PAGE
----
The CEO and Chairman of the Swedish oil company Lundin Petroleum SA have received final notice of the legal case being brought against them.
The Swedish Prosecution Authority has concluded its investigation and intends to take the two to court for aiding and abetting war crimes and crimes against humanity. Alex Schneiter and Ian Lundin were leading the company’s operations around the turn of the millennium in what is now South Sudan. Lundin Petroleum was notified separately that the company may face a €300 million fine. The trial, which could take two years, is likely to start in the summer of 2019. The two suspects, along with the company itself, deny any wrongdoing.
This would mark the first time that a multi-billion dollar company is indicted for complicity in international crimes since the Nuremberg trials after World War II. The crimes alleged in the Lundin case include the intentional targeting of civilians, violent displacement, deliberate destruction of livelihoods, rape, torture, arson, pillage, and the use of child soldiers. An estimated 12,000 people died and 160,000 were displaced in the area were the Lundin Consortium, which included Petronas from Malaysia and OMV from Austria, was active between 1997 and 2003. Its consequences are still felt today.
A court case would only go so far in bringing justice to those who suffered from Sudan’s oil war. Under international law, victims of human rights abuses have a right to remedy and reparation. However, a Swedish court can only order remedy for individuals represented in court. The 150,000 victims who cannot be personally represented, have no legal recourse.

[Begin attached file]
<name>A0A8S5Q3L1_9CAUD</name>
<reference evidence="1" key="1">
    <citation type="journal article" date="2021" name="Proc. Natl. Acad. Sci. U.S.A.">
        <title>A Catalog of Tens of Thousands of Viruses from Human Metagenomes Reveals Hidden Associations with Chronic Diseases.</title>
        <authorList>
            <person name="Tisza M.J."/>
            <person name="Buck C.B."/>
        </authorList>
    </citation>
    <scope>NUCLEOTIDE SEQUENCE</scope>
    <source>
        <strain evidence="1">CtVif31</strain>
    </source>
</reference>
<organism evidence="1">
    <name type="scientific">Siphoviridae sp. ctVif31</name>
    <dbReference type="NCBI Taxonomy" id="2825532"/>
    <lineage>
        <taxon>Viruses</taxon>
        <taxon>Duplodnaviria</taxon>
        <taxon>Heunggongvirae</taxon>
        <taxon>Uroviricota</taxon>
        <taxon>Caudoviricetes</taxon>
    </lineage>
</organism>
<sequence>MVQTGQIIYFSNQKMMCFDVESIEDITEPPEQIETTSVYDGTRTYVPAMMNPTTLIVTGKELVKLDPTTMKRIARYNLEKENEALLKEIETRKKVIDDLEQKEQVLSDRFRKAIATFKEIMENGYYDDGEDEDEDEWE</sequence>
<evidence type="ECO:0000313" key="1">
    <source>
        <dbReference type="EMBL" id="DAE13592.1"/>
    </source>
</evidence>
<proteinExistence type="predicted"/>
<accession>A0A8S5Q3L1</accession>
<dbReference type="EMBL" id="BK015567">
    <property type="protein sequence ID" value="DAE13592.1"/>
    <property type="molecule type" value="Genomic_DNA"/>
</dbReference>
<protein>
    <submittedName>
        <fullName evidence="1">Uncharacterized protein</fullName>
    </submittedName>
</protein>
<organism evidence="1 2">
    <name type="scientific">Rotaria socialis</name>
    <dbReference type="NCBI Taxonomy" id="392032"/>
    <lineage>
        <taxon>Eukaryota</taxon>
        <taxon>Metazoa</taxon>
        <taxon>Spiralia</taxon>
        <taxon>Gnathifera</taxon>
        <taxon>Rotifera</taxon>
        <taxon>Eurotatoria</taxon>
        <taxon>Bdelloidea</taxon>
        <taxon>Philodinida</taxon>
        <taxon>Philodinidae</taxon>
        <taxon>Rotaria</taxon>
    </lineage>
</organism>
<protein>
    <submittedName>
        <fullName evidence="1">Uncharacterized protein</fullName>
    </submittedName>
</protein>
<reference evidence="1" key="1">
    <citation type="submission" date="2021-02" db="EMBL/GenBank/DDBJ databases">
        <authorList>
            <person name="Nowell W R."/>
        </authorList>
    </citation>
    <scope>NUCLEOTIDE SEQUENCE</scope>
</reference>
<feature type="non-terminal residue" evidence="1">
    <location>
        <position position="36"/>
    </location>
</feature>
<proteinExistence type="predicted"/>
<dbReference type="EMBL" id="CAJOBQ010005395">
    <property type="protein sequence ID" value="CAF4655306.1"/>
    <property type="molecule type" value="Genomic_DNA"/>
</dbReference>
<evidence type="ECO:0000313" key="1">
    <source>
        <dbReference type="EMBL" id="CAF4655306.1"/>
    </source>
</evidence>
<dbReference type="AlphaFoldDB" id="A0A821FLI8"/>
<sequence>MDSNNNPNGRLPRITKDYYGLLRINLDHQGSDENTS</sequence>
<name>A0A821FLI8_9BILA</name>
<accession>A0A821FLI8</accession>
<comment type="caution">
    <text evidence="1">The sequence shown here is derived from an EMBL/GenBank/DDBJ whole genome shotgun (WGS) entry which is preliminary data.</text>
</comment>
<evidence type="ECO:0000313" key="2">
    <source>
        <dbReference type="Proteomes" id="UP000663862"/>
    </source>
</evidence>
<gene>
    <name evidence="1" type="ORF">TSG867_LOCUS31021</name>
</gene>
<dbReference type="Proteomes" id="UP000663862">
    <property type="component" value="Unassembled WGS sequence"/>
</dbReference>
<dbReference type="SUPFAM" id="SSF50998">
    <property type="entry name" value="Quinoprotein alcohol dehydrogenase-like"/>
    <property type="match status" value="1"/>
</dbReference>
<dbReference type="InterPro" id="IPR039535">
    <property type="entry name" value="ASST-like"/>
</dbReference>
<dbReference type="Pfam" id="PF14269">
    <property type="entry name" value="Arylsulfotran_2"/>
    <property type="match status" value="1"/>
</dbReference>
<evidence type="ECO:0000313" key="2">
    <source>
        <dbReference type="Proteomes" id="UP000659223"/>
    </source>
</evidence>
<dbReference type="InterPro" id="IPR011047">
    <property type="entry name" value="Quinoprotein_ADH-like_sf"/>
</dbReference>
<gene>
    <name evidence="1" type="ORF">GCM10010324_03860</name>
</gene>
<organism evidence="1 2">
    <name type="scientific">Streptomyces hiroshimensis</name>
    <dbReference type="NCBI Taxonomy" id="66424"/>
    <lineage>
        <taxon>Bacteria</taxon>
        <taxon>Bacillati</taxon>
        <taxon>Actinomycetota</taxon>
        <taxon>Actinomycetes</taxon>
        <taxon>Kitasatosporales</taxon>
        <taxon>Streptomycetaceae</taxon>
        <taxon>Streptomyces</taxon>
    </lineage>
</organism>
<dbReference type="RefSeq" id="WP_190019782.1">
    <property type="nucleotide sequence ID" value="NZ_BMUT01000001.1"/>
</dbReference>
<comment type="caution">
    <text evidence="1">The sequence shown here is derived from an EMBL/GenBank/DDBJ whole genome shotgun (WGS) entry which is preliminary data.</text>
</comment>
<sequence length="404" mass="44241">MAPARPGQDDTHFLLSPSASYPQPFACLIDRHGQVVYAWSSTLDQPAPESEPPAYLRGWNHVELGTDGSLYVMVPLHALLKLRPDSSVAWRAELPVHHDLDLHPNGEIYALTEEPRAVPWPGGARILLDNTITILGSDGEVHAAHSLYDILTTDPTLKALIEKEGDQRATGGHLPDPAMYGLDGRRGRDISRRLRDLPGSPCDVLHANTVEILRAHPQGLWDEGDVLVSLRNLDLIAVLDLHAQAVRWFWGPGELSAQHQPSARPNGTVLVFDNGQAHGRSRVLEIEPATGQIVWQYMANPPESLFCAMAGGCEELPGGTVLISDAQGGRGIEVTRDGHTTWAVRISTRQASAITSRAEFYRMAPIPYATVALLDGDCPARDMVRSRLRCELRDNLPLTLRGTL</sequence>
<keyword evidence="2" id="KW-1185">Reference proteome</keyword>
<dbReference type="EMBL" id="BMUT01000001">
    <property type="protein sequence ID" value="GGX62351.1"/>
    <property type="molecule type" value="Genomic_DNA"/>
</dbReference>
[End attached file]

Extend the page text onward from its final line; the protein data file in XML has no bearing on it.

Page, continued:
Representatives of communities in the Lundin Consortium’s concession area issued a claim for remedy and reparations in 2016, but they received no reaction from the company or its investors. The upcoming trial will put the spotlight on the role and responsibility of the investors and financial institutions who have been backing the companies despite publicly available evidence of malfeasance. Most of these investors say they are committed to the right of victims to claim remedy. It remains to be seen if the investors will take the necessary steps to put this commitment into practice. Those investors who simply sell their shares may be accused of having indirectly benefitted from war crimes and indifference to massive human suffering.
The Swedish criminal investigation was triggered by the 2010 report Unpaid Debt that was written by PAX and published by the European Coalition on Oil in Sudan (ECOS). When ECOS ceased to function after 2011, PAX continued its work for justice for the victims of Sudan’s oil war.
PAX maintains the website www.unpaiddebt.org with background information about the case. We will closely monitor and report on the trial – please see the site for regular updates. Developments can also be followed through Facebook’s Unpaid Debt page.